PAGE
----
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Abstract  

Divalent transition metal nitroprussides form a family of microporous materials which lose their crystallization water (coordinated and zeolitic) below 100°C and then remain stable up to above 150°C. The dehydration process of representative samples in their stable phases was studied by thermo-gravimetry (TG) and differential scanning calorimetry (DSC). The copper complex dehydrates in a single step through a practically irreversible process. For cadmium and cobalt complexes the water evolution on heating takes place in two stages. The first one, where only zeolitic waters are removed, is dominated by a diffusion mechanism while, during the loss of the strongly bonded waters (second stage) the material framework effect is added. The involved activation energy and its dependence on the conversion degree were estimated evaluating the thermo-gravimetric data according to an isoconversion model.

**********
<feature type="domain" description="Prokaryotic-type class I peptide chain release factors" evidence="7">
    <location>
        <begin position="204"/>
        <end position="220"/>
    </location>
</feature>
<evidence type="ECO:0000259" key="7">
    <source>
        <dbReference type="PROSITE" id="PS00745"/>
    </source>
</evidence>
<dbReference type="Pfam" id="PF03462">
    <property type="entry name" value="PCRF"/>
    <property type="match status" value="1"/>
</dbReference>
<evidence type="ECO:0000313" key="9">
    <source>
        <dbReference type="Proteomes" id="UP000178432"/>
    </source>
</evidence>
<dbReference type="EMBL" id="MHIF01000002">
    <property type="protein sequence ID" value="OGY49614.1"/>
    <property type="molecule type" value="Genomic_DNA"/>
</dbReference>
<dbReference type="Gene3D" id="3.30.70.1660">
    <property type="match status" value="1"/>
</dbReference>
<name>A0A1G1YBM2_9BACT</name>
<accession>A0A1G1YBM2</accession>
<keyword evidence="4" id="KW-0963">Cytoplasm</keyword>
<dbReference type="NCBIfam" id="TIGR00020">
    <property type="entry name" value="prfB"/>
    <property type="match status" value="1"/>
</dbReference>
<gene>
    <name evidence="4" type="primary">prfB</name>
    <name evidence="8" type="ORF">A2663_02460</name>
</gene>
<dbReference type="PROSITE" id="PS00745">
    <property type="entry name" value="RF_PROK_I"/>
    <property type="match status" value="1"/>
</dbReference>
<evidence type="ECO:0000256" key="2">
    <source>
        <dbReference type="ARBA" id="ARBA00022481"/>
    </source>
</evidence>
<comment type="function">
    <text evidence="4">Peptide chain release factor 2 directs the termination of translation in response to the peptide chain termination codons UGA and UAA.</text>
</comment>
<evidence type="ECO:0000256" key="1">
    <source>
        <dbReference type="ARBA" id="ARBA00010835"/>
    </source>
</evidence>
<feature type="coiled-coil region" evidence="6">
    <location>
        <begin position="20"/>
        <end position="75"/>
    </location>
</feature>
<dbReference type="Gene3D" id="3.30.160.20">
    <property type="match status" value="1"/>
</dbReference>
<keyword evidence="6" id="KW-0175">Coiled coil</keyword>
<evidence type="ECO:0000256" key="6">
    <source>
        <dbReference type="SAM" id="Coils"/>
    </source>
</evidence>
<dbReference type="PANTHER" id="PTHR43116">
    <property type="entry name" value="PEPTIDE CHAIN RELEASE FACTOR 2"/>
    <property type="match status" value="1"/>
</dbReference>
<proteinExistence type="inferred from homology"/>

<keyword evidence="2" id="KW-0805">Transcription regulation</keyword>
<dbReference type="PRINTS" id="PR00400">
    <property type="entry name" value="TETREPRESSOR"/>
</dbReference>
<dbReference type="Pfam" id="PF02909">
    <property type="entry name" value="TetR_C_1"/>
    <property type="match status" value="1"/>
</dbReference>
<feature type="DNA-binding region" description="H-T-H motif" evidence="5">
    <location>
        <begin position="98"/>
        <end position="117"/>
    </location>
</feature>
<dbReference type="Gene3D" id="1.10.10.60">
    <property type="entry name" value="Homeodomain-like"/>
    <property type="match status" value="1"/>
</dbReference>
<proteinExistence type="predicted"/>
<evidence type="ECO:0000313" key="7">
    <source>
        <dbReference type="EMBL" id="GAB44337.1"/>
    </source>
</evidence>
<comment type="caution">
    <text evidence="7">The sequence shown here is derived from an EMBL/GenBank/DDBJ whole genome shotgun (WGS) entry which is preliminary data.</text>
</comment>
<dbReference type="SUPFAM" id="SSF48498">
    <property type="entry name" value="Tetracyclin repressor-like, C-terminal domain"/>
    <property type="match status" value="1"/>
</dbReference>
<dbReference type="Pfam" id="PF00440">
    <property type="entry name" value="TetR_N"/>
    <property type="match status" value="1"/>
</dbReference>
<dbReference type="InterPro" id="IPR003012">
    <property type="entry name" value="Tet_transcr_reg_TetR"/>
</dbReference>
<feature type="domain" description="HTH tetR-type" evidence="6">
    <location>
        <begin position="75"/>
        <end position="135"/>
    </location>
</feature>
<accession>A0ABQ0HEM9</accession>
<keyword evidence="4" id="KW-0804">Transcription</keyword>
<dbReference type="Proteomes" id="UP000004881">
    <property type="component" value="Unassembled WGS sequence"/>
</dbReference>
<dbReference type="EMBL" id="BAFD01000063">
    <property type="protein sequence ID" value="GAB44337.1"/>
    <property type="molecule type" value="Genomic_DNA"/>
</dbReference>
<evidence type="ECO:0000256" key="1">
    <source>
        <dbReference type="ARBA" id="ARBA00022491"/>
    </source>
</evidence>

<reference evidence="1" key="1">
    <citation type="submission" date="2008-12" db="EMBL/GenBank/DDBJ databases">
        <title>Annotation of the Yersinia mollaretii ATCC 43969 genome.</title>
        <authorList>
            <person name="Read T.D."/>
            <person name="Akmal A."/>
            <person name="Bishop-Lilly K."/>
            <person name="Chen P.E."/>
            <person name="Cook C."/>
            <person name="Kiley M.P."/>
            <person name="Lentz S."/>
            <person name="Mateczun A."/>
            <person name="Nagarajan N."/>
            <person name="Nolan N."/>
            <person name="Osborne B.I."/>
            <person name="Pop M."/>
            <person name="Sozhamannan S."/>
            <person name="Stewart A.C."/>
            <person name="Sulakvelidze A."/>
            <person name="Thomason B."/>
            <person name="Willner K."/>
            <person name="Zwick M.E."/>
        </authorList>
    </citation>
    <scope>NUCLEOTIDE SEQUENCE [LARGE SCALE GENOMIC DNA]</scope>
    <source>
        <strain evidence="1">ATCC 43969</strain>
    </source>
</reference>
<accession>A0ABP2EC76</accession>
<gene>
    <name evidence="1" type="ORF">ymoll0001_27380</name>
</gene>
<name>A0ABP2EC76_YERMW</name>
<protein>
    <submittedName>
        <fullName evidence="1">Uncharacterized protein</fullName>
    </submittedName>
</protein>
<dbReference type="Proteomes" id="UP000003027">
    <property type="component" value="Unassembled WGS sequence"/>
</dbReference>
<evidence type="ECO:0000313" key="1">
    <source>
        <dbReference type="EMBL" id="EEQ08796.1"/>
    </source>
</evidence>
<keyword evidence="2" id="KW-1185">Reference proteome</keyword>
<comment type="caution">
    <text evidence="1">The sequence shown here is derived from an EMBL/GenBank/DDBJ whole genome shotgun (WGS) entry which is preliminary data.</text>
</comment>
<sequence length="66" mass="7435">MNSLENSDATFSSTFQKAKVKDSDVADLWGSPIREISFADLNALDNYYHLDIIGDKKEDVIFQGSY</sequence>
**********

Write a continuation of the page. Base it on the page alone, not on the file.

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Journal of Thermal Analysis and Calorimetry
Authors: J. Galán, J. Del Castillo, A. González-Pérez, V. Fuentes-Vázquez, and J. Rodríguez

Abstract  

The specific conductivities of dodecylpyridinium chloride have been determinated in water-butanol/pentanol/hexanol solutions in the temperature range of 10 to 35C, and butanol, pentanol and hexanol concentrations up to 0.05 mol kg–1. From these data the temperature dependence of the critical micelle concentration, (cmc), was determined. The molar fraction of alcohol in the micelle was estimated using the theory suggested by Motomura et al. for surfactant binary mixtures. The standard Gibbs free energy of solubilization of alcohols in the micelles was worked out using the phase separation model.

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